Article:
Chloe Shepherd and Hannah Ackeret are students at Seymour High School who volunteer with the organization in Jackson County.

Shepherd said it’s important to her to support Special Olympics.

“I think Special Olympics is a great way to promote independence and self-esteem for people with disabilities, so I wanted to help raise money for that,” she said. “The atmosphere that surrounds Special Olympics and the Polar Plunge is such a great atmosphere. Everyone is very kind and supportive, and it’s a wonderful thing to be a part of.”

Ackeret said she had her sister, Haley, in mind during the Polar Plunge. Haley is an athlete in the county.

“It is important because it benefits people like my sister,” Hannah said. “I wanted to participate because it is for a good cause, and I thought it would be fun. Honestly, it wasn’t the best experience. I cried, but I will do it again.”

Even though it was cold, Shepherd said she pushed through knowing it was for a good cause.

“It’s important because the money goes to tournaments, new uniforms and equipment, which helps the athletes have a better experience during their athletics,” she said.

County coordinator Crystal Ackeret took the plunge, too.

“Plunging wasn’t as bad as I thought,” she said. “The water was cold, and it took my breath away for a minute, but we were in and out in no time.”

She said she is going to encourage others to join the team for next year’s plunge.

“It is worth it,” she said. “Seeing the smiles on the faces of our athletes makes running into freezing cold water worth it all, and whether you help by plunging or donating, you can say, ‘I was a part of something that helped people in my community.’”

She said she’s glad to be a part of Special Olympics.

“Special Olympics is a wonderful thing for our community,” she said. “Everyone wants a place where they belong, where they feel comfortable and at home, so to say. Special Olympics is that place for our athletes and volunteers. We have become extended family to each other.”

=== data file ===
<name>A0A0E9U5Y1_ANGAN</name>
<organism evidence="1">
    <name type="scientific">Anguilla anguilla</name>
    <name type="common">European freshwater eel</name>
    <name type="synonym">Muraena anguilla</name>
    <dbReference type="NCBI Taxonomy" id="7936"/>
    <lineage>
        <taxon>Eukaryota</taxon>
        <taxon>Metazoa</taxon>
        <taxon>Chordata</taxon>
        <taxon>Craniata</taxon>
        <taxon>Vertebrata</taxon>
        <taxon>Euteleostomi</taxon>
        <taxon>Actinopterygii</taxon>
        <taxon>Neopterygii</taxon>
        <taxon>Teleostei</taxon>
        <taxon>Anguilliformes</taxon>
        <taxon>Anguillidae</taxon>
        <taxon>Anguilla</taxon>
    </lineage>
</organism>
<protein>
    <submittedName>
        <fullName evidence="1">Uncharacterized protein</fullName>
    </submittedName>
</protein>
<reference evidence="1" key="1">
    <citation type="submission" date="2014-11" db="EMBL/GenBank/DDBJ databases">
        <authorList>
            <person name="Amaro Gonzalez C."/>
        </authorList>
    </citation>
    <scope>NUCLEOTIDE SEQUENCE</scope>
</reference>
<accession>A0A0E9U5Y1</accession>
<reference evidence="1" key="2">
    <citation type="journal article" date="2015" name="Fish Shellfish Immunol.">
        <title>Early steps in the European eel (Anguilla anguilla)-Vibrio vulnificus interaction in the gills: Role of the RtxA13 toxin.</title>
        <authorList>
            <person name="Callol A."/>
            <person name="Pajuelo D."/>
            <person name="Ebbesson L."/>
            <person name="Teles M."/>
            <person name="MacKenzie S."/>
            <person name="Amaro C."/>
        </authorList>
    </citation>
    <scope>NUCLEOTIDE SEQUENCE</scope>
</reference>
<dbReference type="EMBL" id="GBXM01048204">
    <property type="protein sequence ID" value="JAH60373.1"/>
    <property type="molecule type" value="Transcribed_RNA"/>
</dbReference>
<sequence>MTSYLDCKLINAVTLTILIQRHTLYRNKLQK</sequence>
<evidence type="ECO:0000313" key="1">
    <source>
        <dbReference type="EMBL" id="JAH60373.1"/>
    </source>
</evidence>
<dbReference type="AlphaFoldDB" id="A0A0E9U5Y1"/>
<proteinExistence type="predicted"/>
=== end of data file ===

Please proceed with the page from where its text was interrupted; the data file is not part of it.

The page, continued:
This was the second-straight year for the Seymour teachers to plunge in Versailles.

Meigan Vest, a special education teacher at Seymour-Jackson Elementary School, said this was her fifth time taking the plunge.

The team, which also included Gretchen Booher, Jordyn Henkle and D.J. Henkle, raised $1,610. Their fundraisers included selling root beer floats for students and jeans week for teachers at Jackson.

“I have a special place in my heart for people who have a disability that may not allow them to participate in sports or other activities, which is why raising money to give to Special Olympics has been important to me,” Vest said.

If someone doesn’t want to plunge into the cold water, they can be a virtual plunger by collecting online donations.

Vest, however, said she always looks forward to the adventure of plunging.

“What will the weather be like? Will the water be ice? Will it be snowing?” she said. “This year, the water was colder than last year at 32 degrees. It was like nails piercing through your body but is the greatest feeling knowing that our team raising money and plunging is making a difference.”

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Special Olympics Indiana Jackson County: facebook.com/jacksoncountyspecialolympics

Special Olympics Indiana: soindiana.org